This article first appeared in the Autumn 2015 issue of OnWindows magazine.
Founded in 1960, Domino’s is the recognised world leader in pizza delivery and digital ordering technology, with a significant business in carryout pizza. It ranks among the world’s top public restaurant brands with a global enterprise of more than 11,700 stores in over 75 international markets. Emphasis on technology innovation helped Domino’s generate approximately 50% of US sales from digital channels at the end of 2014, and reach an estimated run rate of US$4 billion annually in global digital sales. Domino’s features an ordering app line-up that covers nearly 95% of the US smartphone market and, in June 2014, debuted voice ordering apps – a true technology first within traditional and e-commerce retail.
Last year, the company’s CEO set forth a strategic directive that might have been a straightforward data management initiative in many businesses, but with Domino’s broad and varied sales technology profile, the directive presented some specific challenges. It required that Domino’s uniquely identify each of its customers; however, the data about who those customers are and what products they consume is scattered over, and embedded in, the customers’ order history with the company – comprised of more than one billion transactions from a period of several years; big data by any definition.
According to Domino’s CIO Kevin Vasconi: “In order to identify the customers who conducted the transactions, we would need to comb through each transaction, pull out any identifying customer information, then take all of that customer data, clean it and match it up across transactions to create a master record for each customer.”
This was additionally challenging as Domino’s transactional data consisted of orders submitted by phone, online and via mobile technologies, with potentially varying order delivery locations that might represent a combination of home, work, and/or school addresses, as well as carry-out orders placed at restaurant locations. The full range of these transactional variables across multiple orders might still represent a single customer’s purchasing activity. Customer identity stitching – being able to isolate a customer’s unique identity and link it to their entire ordering history – would enable Domino’s to analyse the customer’s buying preferences, in order to better target its marketing initiatives.
For this complex, high-volume, strategic initiative, Domino’s looked at several leading providers of master data management (MDM) solutions. Based on responses to a request for proposal, Domino’s invited each of the top responders to prepare a proof of concept (POC) of their respective matching capabilities, using Domino’s data, comprising more than three million records. The matching results produced by Maestro were the most accurate of all of the competing POCs.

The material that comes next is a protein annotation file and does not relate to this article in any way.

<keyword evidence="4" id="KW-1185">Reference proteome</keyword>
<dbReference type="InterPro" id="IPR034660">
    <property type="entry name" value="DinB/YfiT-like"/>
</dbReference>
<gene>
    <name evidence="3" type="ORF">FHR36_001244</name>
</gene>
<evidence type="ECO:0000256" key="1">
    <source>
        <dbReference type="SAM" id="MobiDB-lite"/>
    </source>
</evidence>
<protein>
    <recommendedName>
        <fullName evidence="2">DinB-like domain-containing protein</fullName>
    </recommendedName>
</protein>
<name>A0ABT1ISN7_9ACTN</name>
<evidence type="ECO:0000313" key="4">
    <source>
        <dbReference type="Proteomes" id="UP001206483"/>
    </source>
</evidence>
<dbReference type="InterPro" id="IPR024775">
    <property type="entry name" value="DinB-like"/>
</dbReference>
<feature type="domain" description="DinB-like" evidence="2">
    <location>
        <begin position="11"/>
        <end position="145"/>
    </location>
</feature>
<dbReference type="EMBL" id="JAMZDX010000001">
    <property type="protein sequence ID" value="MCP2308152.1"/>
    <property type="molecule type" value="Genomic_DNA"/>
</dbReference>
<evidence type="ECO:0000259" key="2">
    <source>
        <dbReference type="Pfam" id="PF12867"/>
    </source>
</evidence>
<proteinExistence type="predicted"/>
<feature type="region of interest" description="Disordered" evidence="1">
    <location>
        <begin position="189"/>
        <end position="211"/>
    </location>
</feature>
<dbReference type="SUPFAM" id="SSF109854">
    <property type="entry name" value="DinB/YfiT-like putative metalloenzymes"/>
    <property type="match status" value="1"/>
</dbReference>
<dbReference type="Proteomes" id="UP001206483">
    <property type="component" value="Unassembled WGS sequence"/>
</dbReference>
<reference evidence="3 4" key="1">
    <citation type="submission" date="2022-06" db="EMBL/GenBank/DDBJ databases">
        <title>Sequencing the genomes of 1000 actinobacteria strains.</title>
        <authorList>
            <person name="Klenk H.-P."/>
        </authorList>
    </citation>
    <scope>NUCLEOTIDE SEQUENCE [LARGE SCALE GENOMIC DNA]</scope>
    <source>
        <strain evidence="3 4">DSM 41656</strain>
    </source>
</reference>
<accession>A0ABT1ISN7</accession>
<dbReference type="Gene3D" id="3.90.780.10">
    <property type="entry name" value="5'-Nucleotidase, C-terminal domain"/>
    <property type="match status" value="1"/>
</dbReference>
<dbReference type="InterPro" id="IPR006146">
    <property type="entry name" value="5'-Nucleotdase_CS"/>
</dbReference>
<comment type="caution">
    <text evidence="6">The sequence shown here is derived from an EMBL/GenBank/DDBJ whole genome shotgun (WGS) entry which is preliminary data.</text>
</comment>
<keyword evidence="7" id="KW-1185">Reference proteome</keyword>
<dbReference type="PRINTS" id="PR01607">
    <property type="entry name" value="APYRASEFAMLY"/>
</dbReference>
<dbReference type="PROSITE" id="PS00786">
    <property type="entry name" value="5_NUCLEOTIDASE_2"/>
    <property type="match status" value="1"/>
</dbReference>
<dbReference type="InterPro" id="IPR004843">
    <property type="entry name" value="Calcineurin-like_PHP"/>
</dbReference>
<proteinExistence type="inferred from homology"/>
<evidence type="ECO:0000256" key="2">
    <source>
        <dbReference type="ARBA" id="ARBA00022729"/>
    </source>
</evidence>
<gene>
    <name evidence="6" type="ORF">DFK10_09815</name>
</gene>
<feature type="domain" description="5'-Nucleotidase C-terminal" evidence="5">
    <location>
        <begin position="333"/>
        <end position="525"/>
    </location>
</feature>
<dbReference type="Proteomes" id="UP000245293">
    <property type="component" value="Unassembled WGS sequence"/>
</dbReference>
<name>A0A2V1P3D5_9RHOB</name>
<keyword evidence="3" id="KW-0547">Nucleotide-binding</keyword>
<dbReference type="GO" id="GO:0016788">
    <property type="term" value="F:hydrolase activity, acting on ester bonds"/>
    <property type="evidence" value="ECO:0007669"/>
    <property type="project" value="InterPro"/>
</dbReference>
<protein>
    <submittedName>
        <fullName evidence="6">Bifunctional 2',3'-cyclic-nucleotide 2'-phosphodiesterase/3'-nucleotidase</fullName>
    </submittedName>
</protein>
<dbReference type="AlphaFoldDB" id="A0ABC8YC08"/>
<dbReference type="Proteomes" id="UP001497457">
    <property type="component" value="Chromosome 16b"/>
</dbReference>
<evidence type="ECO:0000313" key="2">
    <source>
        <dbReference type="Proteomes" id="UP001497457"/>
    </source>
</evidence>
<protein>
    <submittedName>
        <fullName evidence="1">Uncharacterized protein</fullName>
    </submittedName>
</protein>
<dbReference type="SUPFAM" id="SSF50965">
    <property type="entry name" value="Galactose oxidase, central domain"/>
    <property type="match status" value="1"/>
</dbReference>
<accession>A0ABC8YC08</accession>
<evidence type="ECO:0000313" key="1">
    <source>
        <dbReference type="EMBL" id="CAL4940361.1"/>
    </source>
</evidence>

According to project consultant Capgemini: “Profisee’s demonstration of superior matching capabilities; professional execution of the evaluation process; on-time, as-requested responses; attention to detail; and highly competent staff, proved that Profisee could meet Domino’s requirements, and help them achieve a successful implementation.”
Profisee collaborated with Domino’s business and technology stakeholders throughout the course of the initial implementation, through a Master Data Services Accelerator engagement. Working jointly with Microsoft, Profisee designed the accelerator to support the education, skills transfer, initial adoption and application development associated with Profisee’s Maestro MDM platform, built on top of Microsoft’s Master Data Services product. This collaborative approach expedited the design and development of the customer MDM solution and enabled Domino’s staff to take ownership of the solution once the initial implementation was completed.
Initially, the implementation team created a ‘sandbox’ environment to test matching strategies and perform address verification on a subset of 4.5 million records. Maestro’s support for multi-step, layered matching strategies was key to the success of the sandbox testing.
With the success of the initial test, the Maestro production environment was configured with the proven address verification and matching strategies, and approximately 550 million customer records (distinct customers inferred from existing order transactions) were loaded into the production system to be cleansed, verified and matched. From those, Maestro created 100 million ‘golden’ customer records – thus identifying the unique customers whose buying history was previously buried in the data scattered across one billion order transactions.
Domino’s can now identify unique customers from among billions of order transactions, and ensure that it has complete, accurate information on each customer, without duplication.
“Having cleansed customer master data to provide to our big data analytics platform allows us to understand individual buying patterns and product consumption. That allows us to create highly targeted marketing campaigns to optimise sales and profitability,” reports Vasconi.
Looking ahead, Domino’s will take advantage of Maestro’s incremental matching and look-up-before-create functionality to integrate the MDM solution into its operational systems, and plans to expand the solution to identify households in addition to specific individual customers.
With the success of the customer master data implementation, Domino’s has also expressed an interest in looking into a Maestro solution for mastering its product data, and potentially expanding the Maestro solution internationally.
Share this story